CINCINNATI -- If there's one thing Candice Matthews has learned this year, it's that it's OK to fail.
The co-founder and executive director of Hillman, an accelerator for minority-owned businesses, has called it quits on her own startup app, Hello Parent.
But that hasn't stopped her from leading the charge here with help from her Hillman co-founders -- former Cincinnati Bengal Dhani Jones and Qey Capital's Ebow Vroom. Hillman is set to graduate its first cohort, or class, and will start accepting more on Martin Luther King Jr. Day next year.
The group -- several from Hillman and others closely linked -- also recently traveled to the San Francisco Bay Area to raise much-needed capital, to meet with venture capitalists, or VCs, and attend AfroTech, a sophomore black tech conference, the largest in the nation.
Matthews called it another chance for Hillman to share its story. The trip was sponsored by Southwest Airlines. About 20 attended.
"For them to help power our travel out to AfroTech … it means a ton. For many people, it's cost-prohibitive to go," Matthews said.
"This is exposure and access for our teams. It's getting to know the broader black tech community, and fundraising," she said. "It's already incredibly difficult to fundraise, but it's incredibly difficult to fundraise and be a woman or minority."
Only 0.2 percent of venture capital, for example, goes to black females, Matthews said. One percent of all venture capital goes to an African-Americans in general, and the numbers for Hispanic/Latino-backed businesses?
"It's so negligible, it's not even tracked," she said.
Hillman is part of a statewide effort "to move the needle on diversity," per the accelerator's website.
Hillman was founded earlier this year as the first full-time accelerator in the Midwest built for women and minority-backed tech companies. Its home base is Downtown's National Underground Railroad Freedom Center. The name "Hillman" was inspired by the TV show, "A Different World." The popular "Cosby" spinoff took place at the fictional, predominantly black Hillman College.
"We had to build everything from scratch," Matthews said. "There's nothing else like this. It's been a lot of explaining, 'Why do we need a ninth accelerator in Cincinnati when we already have eight?'"
Today, it stands as the largest women- and minority-led accelerator in the country, she said. Since its launch, two other like-minded programs have started, and Hillman sources its teams nationally.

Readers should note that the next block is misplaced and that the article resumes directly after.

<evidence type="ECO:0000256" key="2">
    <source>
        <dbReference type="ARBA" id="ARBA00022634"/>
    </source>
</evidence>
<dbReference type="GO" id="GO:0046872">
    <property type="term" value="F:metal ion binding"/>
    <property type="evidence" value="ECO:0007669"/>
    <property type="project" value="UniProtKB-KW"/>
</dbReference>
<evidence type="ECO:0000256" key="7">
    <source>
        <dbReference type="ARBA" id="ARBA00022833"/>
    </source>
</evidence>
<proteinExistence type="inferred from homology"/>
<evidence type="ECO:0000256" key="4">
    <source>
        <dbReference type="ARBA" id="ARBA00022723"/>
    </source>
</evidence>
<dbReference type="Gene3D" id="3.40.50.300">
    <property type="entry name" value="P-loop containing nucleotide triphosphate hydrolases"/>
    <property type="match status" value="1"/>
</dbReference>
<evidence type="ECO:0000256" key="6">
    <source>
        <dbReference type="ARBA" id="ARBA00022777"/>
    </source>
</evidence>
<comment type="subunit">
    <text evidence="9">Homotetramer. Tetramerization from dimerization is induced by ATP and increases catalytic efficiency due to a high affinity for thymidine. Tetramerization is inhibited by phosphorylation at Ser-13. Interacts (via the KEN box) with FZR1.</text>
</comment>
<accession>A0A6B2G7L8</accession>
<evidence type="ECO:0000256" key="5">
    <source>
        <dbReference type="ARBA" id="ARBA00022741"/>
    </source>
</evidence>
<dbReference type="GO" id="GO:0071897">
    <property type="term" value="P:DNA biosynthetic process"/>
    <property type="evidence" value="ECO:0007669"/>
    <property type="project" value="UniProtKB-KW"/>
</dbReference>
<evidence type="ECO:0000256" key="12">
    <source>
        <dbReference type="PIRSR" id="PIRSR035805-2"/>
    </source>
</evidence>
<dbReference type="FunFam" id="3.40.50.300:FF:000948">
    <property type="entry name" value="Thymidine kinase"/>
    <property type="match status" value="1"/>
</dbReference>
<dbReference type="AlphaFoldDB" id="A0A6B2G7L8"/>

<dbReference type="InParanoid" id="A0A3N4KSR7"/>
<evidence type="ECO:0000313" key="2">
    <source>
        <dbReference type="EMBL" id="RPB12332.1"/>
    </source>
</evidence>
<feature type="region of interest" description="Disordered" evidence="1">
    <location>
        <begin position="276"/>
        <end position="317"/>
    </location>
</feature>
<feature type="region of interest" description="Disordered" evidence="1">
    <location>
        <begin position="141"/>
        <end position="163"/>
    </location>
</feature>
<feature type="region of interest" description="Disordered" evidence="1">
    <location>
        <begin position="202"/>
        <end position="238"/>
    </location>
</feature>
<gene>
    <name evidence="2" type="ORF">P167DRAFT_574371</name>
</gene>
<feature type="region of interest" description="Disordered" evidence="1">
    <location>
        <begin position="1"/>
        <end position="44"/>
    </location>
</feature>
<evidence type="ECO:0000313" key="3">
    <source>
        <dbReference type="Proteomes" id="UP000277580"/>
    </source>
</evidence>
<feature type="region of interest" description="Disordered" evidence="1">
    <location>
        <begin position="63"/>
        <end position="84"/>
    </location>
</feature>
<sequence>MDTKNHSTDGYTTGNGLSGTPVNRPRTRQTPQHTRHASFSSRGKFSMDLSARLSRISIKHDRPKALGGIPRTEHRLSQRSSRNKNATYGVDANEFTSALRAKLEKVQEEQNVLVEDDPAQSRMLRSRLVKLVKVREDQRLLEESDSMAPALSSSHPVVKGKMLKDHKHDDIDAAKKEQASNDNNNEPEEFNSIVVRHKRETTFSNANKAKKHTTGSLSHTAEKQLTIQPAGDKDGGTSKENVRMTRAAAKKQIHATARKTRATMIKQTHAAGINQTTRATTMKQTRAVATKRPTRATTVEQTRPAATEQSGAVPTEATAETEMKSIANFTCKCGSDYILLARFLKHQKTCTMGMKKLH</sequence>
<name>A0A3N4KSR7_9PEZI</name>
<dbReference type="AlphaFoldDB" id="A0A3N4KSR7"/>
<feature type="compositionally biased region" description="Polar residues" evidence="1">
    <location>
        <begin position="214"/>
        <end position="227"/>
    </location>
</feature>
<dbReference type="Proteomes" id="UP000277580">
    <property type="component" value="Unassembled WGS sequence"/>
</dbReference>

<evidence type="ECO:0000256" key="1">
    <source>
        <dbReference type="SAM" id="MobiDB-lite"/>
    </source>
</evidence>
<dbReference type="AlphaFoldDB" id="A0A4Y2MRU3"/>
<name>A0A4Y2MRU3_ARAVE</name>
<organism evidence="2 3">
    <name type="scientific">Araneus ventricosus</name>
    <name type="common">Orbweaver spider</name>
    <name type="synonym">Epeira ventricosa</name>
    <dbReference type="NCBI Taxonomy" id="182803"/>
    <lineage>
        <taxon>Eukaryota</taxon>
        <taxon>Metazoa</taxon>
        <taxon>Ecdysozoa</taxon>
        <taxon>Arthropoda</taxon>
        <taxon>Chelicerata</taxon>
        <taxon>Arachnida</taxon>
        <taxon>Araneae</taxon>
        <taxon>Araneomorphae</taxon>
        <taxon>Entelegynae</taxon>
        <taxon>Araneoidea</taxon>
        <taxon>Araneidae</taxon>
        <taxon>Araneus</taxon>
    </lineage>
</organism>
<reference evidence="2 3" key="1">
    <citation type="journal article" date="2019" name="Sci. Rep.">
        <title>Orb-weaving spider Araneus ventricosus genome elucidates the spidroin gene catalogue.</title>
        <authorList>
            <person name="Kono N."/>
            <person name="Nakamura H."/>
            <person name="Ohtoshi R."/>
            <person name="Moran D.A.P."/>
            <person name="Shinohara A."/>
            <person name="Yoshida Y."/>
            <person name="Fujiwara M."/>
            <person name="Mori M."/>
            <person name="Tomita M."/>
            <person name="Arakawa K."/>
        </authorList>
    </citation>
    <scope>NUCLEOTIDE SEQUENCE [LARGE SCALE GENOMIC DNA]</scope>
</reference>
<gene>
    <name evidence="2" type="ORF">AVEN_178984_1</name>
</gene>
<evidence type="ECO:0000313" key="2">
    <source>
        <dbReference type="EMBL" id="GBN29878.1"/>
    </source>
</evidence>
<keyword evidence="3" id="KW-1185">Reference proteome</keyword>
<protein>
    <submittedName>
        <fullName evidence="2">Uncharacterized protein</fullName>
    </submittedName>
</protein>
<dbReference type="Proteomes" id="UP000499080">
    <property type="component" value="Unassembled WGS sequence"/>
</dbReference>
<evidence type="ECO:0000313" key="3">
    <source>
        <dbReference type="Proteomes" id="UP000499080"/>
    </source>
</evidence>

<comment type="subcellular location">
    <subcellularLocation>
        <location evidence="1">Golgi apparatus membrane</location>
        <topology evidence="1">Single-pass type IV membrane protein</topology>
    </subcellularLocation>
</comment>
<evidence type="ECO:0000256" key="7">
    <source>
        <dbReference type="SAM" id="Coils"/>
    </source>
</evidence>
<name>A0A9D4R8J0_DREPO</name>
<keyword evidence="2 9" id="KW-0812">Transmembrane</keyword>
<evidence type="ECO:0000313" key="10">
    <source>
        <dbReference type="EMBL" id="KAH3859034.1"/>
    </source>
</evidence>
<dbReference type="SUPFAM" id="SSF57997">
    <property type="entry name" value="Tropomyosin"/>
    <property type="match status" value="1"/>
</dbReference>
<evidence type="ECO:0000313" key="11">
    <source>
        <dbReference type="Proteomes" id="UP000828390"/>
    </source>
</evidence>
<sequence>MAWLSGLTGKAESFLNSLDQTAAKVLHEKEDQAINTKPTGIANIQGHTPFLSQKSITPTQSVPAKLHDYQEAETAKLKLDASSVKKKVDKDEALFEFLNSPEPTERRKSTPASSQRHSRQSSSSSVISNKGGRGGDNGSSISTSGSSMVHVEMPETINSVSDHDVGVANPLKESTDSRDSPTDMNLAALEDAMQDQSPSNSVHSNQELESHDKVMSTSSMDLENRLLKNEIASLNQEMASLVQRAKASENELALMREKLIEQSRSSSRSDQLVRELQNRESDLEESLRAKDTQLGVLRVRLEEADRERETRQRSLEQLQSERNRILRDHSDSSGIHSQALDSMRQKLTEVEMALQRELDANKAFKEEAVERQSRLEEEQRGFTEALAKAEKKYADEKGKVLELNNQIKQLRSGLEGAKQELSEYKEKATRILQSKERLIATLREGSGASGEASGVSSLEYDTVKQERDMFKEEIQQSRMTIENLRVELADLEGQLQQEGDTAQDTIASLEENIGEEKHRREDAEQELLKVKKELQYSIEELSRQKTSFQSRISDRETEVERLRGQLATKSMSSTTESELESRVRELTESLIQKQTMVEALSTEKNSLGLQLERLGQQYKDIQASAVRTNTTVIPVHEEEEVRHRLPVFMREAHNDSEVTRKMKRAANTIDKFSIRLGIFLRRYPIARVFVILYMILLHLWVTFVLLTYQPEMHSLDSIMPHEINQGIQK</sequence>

It welcomed three companies for its first cohort, or four-month program. Founders from two, SoLo Funds (New York City) and Ilerasoft (St. Louis, Missouri), traveled to the Bay.
SoLo Funds is a mobile exchange that provides peer-to-peer loans under $1,000 -- an amount that's often difficult to borrow, although studies have shown that 76 percent of Americans live paycheck-to-paycheck and 47 percent can't come up with $400 for emergencies on their own.
Ilerasoft's technology allows hospital systems to remove assets from the floor in real time when there's an FDA recall -- currently a process that could take months, even years.
Combined, Matthews said the two have raised $2 million in capital thus far. There's hope both will return from California with more.
The team behind the third company, Warmilu (Ann Arbor, Michigan), which makes reusable heat packs, like blankets that can help keep premature infants warm, is in Africa, she said, to promote and sell its products there.
"Ilerasoft met with some other hospital systems while we're out there, and I would say upward of 30-40 VCs, so it's a big deal for them," Matthews said. "To be able to tell your story in different parts of the country is always important. And the more eyes on that company, the better.
"(SoLo Funds) has done a great job fundraising," she added, "but that's a constant process, one that's never really done."
Also part of the trip were local companies Ohio Against the World, a progressive lifestyle brand that includes T-shirts, hats and other apparel; and CrownMob, a platform that connects consumers to hair creatives in the ethnic hair industry, among others.
"That's definitely the vision and the mission -- to help all (startup) founders, black or brown, that need access to the network," she said.
As for Matthews, her time with Hello Parent has been a learning experience, she said, and now she's applying those lessons at Hillman. There's really been little downtime for much else. She's already kicking around a new startup with Jones and Vroom.
"I know now what people mean when they say, 'It's OK to fail. You're going to learn a lot,' " she said. "We ran out of funding (for Hello Parent). But it's an experience that I'm able to share, and I can speak from a place of understanding. I think it's great we're an accelerator run by entrepreneurs for entrepreneurs."
Hillman will start its second cohort in June; there's space for 10 teams, and Matthews said they're ready to invest $1 million -- each startup receives $100,000. Applications open Jan. 15.